You read the rules, spent time optimizing target audience, double checked all the visual elements, and your Facebook ad is finally ready to go to market. You’re expecting the latest email from Facebook to be about billing details, and instead receive the dreaded (albeit common) rejection letter.
You’re left wondering how your your content have possibly violated the Community Standards. Turns out text like “Meet other seniors” or “Depression getting you down?” violates a “personal attributes” rule.
Directly addressing the user with terms like “you” or implications about identity like age, race, and gender aren’t permitted. So you remove that, only to find your ad rejected from the ad auction once again. There are hundreds of reasons the site can reject your ad.
You can quite literally spend hours pouring over Facebook’s Advertising policies, but we have a shortcut – Jane Manchun Wong put has together the most extensive list we’ve ever seen (click to enlarge).
Understandably, illegal content is rejected. You won’t find ads for drugs or counterfeiting services. Likewise, anything even kind of sexual or potentially offensive (like someone flipping the middle finger) violates the standards. No ads for mail order brides or anything the Bureau of Alcohol, Tobacco, Firearms and Explosives would regulate either.
Okay, so obviously you can’t advertise illegal things on the mainstream internet. Especially not when Facebook is asking users to respond to surveys about if the company is good for the world.
However, there’s some grey area once you move past obviously unacceptable content. QR codes, a popular ad novelty, are a reason for rejection. Likewise, if your ad features a picture of Mark Zuckerberg, it’ll get slapped down.
Feel like mentioning the spy cameras? Nope. Have an ad about lasers? Nah. Animals? DON’T EVEN THINK ABOUT IT. Oddly enough, Instagram references aren’t allowed either even though Facebook owns the company.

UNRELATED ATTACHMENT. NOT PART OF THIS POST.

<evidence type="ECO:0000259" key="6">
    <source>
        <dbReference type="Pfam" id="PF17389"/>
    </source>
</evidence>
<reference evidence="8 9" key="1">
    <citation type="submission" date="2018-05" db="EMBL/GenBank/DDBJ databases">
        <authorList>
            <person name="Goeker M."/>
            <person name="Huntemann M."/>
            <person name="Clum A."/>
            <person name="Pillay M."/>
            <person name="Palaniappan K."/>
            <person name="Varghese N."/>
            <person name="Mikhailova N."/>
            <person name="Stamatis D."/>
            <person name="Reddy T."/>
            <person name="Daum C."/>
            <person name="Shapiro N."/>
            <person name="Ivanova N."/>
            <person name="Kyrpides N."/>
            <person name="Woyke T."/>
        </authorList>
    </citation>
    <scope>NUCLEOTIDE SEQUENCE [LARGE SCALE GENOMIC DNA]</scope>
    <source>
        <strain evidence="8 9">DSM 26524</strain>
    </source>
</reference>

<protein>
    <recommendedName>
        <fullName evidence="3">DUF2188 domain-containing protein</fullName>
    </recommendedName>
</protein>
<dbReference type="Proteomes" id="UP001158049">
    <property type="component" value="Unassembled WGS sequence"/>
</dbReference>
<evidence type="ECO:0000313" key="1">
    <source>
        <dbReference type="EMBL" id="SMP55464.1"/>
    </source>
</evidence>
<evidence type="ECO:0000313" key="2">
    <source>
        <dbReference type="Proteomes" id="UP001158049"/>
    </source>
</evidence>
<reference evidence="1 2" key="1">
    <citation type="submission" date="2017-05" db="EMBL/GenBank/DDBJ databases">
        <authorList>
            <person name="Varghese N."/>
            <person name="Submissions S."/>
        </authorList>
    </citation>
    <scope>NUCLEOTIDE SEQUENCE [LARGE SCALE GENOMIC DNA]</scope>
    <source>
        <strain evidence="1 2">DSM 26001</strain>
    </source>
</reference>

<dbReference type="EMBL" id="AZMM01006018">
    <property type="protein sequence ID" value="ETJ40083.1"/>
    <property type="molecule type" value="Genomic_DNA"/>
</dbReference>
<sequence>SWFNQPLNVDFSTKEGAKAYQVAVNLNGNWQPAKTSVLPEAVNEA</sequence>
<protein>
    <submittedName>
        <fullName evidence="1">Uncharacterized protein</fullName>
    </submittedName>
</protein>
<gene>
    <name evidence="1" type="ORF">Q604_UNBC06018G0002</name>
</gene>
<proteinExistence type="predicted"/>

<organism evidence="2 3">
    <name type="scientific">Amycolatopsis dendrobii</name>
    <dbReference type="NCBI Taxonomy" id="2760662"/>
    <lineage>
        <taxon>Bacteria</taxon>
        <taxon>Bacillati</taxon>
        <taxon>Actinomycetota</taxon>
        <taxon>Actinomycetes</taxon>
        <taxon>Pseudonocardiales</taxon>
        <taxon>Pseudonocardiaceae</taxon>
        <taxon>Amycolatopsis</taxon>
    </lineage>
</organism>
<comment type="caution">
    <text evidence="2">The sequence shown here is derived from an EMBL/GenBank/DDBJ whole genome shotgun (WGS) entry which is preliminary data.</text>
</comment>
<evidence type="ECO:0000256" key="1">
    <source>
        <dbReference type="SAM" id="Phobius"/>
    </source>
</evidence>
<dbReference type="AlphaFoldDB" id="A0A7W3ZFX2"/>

Although Facebook is trying to uphold their values about safety, voice, and equity, enforcement of these principles is often flawed.
Bra and underwear retailers struggle to get their ads approved even if the content is not sexual in nature. An ad by Harper Wilde, an online bra startup, featuring a plain bra on a colored background was rejected on the grounds that the link leads to a site featuring adult content.
Since Facebook rejects anything focused on a single body part or that is too zoomed in, exposed bodies on an underwear site certainly violate the terms. While Facebook is attempting to hold up a moral code of not offending users, implementation isn’t consistent.
Although Facebook technically has a link to appeal disapproved ads, users report the link is either broken, or returns an auto-generated response with no way to follow up with a person.
We can certainly appreciate that Facebook now bans the obnoxious “before-after” gifs of someone’s belly fat disappearing to the backdrop of a tape measure, and rejects blatantly offensive material.
Attempting to provide higher quality content that doesn’t shame or offend users is a noble goal.
But when everyday products can’t be advertised, and robots are enforcing grey area, it’s time for a better appeals process. At least now you know what not to include in your next Facebook ad, even if it is legit.